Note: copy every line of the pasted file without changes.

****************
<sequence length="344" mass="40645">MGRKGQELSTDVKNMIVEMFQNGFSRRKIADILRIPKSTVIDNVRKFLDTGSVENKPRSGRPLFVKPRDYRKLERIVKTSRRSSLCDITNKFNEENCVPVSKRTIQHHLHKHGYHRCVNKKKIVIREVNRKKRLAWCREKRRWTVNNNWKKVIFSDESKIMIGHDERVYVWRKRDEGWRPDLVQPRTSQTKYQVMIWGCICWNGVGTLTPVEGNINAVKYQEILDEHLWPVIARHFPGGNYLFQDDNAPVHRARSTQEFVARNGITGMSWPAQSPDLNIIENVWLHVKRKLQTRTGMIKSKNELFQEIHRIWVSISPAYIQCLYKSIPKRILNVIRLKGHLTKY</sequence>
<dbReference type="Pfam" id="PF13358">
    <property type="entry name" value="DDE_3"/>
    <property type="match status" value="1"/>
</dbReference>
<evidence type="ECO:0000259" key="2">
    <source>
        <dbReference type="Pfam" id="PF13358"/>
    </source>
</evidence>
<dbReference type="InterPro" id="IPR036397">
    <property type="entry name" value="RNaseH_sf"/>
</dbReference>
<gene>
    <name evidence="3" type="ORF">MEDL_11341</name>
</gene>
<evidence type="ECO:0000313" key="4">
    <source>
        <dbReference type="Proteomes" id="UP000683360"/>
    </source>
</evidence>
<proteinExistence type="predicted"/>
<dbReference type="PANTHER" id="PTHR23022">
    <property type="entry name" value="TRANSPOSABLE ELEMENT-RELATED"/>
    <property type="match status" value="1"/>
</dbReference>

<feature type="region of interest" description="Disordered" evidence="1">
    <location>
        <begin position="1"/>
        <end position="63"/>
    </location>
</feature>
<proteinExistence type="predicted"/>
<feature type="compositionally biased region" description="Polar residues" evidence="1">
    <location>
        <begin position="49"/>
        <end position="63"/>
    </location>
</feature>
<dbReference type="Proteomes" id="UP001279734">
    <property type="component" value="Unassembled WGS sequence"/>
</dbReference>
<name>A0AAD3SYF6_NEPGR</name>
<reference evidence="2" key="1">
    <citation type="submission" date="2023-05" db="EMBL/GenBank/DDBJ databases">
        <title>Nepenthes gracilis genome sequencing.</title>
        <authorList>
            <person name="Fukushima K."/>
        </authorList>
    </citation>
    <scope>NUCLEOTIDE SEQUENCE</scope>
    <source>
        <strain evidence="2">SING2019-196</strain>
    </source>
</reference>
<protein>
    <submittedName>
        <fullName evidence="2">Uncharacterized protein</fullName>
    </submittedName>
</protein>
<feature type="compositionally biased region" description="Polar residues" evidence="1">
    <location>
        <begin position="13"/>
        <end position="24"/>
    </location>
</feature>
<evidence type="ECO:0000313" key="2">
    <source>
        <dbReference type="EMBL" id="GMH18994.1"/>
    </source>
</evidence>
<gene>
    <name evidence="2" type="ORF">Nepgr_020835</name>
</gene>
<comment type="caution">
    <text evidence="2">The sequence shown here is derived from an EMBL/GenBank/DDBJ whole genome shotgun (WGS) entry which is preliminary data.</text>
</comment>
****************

<sequence length="344" mass="40645">MGRKGQELSTDVKNMIVEMFQNGFSRRKIADILRIPKSTVIDNVRKFLDTGSVENKPRSGRPLFVKPRDYRKLERIVKTSRRSSLCDITNKFNEENCVPVSKRTIQHHLHKHGYHRCVNKKKIVIREVNRKKRLAWCREKRRWTVNNNWKKVIFSDESKIMIGHDERVYVWRKRDEGWRPDLVQPRTSQTKYQVMIWGCICWNGVGTLTPVEGNINAVKYQEILDEHLWPVIARHFPGGNYLFQDDNAPVHRARSTQEFVARNGITGMSWPAQSPDLNIIENVWLHVKRKLQTRTGMIKSKNELFQEIHRIWVSISPAYIQCLYKSIPKRILNVIRLKGHLTKY</sequence>
<dbReference type="Pfam" id="PF13358">
    <property type="entry name" value="DDE_3"/>
    <property type="match status" value="1"/>
</dbReference>
<evidence type="ECO:0000259" key="2">
    <source>
        <dbReference type="Pfam" id="PF13358"/>
    </source>
</evidence>
<dbReference type="InterPro" id="IPR036397">
    <property type="entry name" value="RNaseH_sf"/>
</dbReference>
<gene>
    <name evidence="3" type="ORF">MEDL_11341</name>
</gene>
<evidence type="ECO:0000313" key="4">
    <source>
        <dbReference type="Proteomes" id="UP000683360"/>
    </source>
</evidence>
<proteinExistence type="predicted"/>
<dbReference type="PANTHER" id="PTHR23022">
    <property type="entry name" value="TRANSPOSABLE ELEMENT-RELATED"/>
    <property type="match status" value="1"/>
</dbReference>

<feature type="region of interest" description="Disordered" evidence="1">
    <location>
        <begin position="1"/>
        <end position="63"/>
    </location>
</feature>
<proteinExistence type="predicted"/>
<feature type="compositionally biased region" description="Polar residues" evidence="1">
    <location>
        <begin position="49"/>
        <end position="63"/>
    </location>
</feature>
<dbReference type="Proteomes" id="UP001279734">
    <property type="component" value="Unassembled WGS sequence"/>
</dbReference>
<name>A0AAD3SYF6_NEPGR</name>
<reference evidence="2" key="1">
    <citation type="submission" date="2023-05" db="EMBL/GenBank/DDBJ databases">
        <title>Nepenthes gracilis genome sequencing.</title>
        <authorList>
            <person name="Fukushima K."/>
        </authorList>
    </citation>
    <scope>NUCLEOTIDE SEQUENCE</scope>
    <source>
        <strain evidence="2">SING2019-196</strain>
    </source>
</reference>
<protein>
    <submittedName>
        <fullName evidence="2">Uncharacterized protein</fullName>
    </submittedName>
</protein>
<feature type="compositionally biased region" description="Polar residues" evidence="1">
    <location>
        <begin position="13"/>
        <end position="24"/>
    </location>
</feature>
<evidence type="ECO:0000313" key="2">
    <source>
        <dbReference type="EMBL" id="GMH18994.1"/>
    </source>
</evidence>
<gene>
    <name evidence="2" type="ORF">Nepgr_020835</name>
</gene>
<comment type="caution">
    <text evidence="2">The sequence shown here is derived from an EMBL/GenBank/DDBJ whole genome shotgun (WGS) entry which is preliminary data.</text>
</comment>